Two of a kind

Craft Wine & Beer stocks wines that you’d be hard-pressed to find at the grocery store.

Craft Wine & Beer stocks wines that you’d be hard-pressed to find at the grocery store.


Let’s get the full disclosures out of the way. First, I’m an admittedly huge fan of Craft Wine & Beer (referring to the store with that name, not the beverages described by that phrase). I consider it a badge of honor that I was the first customer through the door the day Ty Martin opened his shop on—no relation—Martin Street, and I happily throw my hard-earned dollars in his direction on a regular basis. Second, the owner of Piñon Bottle Company, Clinton Neuerburg, is in a band with the editor of this publication. Ideally, neither of those facts clouded my assessment of those two establishments.

Now, let’s take a look at what I would humbly suggest are the two top purveyors of quality beer in the greater Truckee Meadows. I’m not suggesting this is a competition—think of it more like a school essay, compare and contrast. Bottom line, if you’re a lover of craft beer, you’re doing yourself a great disservice if you’re not patronizing these two Midtown spots.

So let me ask, are you looking for a place to have a pint and hang out for a bit, or do you just want to get some bottles and go? Because either way both have you covered. For a good time with friends over beers, Piñon is more bar than bottle shop, a long lineup of taps, a veritable beer buffet, filling glasses and growlers with everything from hyperlocal Magpie Coffee Brown (Pigeon Head Brewing) to pilsners, hop bombs and ciders. A long bar, ample seating and the recently opened branch of Noble Pie Parlor next door suggest this is a great spot to be social and drink some beer.

Craft offers three taps, rotating often so you never know what you’ll find, as well as several wine options at the bar. Both places allow on-site consumption of purchased bottles, easily increasing your options by several magnitudes.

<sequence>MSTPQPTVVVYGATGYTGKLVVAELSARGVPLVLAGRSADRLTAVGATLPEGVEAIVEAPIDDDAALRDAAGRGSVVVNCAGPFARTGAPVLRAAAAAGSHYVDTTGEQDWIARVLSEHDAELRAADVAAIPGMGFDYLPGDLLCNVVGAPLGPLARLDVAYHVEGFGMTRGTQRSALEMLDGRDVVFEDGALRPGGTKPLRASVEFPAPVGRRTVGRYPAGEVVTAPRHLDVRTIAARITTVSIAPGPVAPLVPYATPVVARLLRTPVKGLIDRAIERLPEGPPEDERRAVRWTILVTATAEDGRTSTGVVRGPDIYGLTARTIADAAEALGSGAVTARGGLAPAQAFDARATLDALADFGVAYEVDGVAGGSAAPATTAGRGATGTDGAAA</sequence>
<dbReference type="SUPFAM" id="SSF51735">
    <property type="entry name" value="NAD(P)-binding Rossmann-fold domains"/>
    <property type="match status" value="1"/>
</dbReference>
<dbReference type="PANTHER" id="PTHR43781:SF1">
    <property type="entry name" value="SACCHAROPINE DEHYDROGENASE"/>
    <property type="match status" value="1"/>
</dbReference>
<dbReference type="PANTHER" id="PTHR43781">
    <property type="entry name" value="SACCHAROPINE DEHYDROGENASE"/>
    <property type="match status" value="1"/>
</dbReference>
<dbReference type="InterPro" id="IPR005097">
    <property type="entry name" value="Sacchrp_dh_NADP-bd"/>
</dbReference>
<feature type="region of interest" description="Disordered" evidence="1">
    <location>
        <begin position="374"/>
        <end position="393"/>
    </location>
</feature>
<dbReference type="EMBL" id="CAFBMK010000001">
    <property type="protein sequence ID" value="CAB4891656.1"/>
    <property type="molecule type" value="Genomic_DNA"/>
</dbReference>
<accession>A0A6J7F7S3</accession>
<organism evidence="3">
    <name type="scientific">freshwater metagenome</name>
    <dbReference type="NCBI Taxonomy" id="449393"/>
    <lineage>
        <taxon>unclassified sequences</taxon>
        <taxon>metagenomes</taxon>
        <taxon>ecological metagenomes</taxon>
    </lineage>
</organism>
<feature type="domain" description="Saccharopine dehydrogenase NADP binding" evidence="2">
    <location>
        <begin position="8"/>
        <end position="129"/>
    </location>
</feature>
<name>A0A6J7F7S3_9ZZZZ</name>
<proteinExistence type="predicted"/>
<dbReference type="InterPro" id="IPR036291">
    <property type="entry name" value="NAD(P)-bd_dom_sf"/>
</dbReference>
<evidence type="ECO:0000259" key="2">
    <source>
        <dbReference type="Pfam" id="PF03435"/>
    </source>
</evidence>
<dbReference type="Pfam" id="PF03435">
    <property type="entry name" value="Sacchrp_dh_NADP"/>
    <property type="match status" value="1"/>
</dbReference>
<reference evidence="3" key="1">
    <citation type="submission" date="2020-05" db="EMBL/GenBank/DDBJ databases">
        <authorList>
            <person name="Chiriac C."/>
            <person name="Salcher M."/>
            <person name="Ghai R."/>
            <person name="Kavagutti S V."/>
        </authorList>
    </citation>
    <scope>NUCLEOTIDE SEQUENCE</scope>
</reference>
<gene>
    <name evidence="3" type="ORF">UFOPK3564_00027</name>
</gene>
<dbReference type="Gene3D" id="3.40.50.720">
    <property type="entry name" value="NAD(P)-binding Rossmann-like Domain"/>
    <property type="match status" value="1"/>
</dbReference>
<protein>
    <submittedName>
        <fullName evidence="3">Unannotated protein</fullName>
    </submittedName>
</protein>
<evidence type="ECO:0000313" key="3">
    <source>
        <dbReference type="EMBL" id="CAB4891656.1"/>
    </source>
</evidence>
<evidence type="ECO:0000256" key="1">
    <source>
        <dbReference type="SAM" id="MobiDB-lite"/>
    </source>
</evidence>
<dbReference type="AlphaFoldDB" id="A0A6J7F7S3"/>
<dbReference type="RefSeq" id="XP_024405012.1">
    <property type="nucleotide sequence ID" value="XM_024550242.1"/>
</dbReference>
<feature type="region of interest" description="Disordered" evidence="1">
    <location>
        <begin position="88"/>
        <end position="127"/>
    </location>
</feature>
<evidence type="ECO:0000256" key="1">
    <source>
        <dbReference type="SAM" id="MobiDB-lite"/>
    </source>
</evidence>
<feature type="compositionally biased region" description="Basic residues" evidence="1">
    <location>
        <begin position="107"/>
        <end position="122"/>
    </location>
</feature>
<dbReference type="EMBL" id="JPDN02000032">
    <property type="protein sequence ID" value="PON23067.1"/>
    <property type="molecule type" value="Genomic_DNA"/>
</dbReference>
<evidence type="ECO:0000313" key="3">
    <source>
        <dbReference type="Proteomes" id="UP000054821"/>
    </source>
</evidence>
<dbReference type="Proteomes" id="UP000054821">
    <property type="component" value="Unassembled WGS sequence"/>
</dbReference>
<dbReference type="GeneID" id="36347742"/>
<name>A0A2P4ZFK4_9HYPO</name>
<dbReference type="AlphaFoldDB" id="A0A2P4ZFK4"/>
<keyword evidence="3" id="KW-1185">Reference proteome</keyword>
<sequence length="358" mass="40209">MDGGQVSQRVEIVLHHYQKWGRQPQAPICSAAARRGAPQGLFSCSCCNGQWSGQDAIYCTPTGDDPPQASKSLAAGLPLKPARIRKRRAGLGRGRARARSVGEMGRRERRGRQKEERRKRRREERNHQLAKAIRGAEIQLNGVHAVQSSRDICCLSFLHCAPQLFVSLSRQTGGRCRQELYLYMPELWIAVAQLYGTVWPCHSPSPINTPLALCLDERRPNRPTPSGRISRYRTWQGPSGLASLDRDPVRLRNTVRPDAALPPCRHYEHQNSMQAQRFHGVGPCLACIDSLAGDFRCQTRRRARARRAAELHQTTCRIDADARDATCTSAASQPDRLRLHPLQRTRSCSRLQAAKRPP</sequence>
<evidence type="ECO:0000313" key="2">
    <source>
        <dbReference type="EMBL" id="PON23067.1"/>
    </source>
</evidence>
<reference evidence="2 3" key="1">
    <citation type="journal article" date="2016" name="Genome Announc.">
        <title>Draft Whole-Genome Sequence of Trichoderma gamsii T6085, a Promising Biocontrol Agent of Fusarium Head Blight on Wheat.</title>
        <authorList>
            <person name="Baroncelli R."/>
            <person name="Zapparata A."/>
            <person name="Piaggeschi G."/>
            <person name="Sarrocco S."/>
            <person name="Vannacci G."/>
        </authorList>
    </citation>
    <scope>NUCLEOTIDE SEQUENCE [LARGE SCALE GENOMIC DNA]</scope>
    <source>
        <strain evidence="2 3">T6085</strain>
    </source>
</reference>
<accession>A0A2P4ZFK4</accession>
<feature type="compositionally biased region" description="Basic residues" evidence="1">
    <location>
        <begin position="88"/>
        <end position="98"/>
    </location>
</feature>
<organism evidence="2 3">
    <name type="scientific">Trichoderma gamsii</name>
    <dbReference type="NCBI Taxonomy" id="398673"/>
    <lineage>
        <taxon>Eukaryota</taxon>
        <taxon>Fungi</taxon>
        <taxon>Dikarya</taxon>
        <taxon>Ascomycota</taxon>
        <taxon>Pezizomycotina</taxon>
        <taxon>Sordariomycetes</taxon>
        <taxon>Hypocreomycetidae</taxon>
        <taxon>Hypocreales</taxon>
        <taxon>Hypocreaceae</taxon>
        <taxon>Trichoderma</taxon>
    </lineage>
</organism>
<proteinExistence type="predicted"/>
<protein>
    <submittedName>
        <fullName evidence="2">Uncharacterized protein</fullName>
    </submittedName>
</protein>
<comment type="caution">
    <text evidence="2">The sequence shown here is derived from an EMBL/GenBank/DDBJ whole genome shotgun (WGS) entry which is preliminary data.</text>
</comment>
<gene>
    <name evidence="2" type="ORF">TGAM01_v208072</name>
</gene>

For those who relish the vast selection of bottles available to us in this golden age of beer, ready to be considered and chosen, then squirreled away at home until just the right occasion, you simply won’t find a comparable selection anywhere in town. Remarkably, when I noted a handful of beers at Craft to compare prices, choosing ones I thought would definitely be at both places, not a single one was available at Piñon, either same beer in a different bottle, single bottle vs. six pack, or not at all. Conversely, I found bottles at Piñon that I never saw when Craft had them. For example, in a slight nod to the hip neighborhood, Piñon stocks a few retro, mass-market lagers. It’s like the two shops complement each other without trying, a yin and yang of beer merchants mere blocks apart. My casual, clearly non-scientific comparison, for those wondering, suggests pricing is fairly comparable between the two, but as connoisseurs know, sticker shock is a risk if you’re just getting into beers of this caliber.

One factor for both on-site imbibers and takeaway shoppers—Piñon is strictly a house of beer, whereas Craft offers a great selection of wine, often from small, independent producers you won’t find at even the best stocked supermarkets. You’ll also find a literal wall of quality whiskies, rums, tequilas and other spirits, again, typically handcrafted artisan products from around the world.

In the end, I reinforced my love for one beermonger and discovered another. Like many small brewers, these shops won’t consider each other as the competition but as brothers in arms, promoting the common cause of good drink.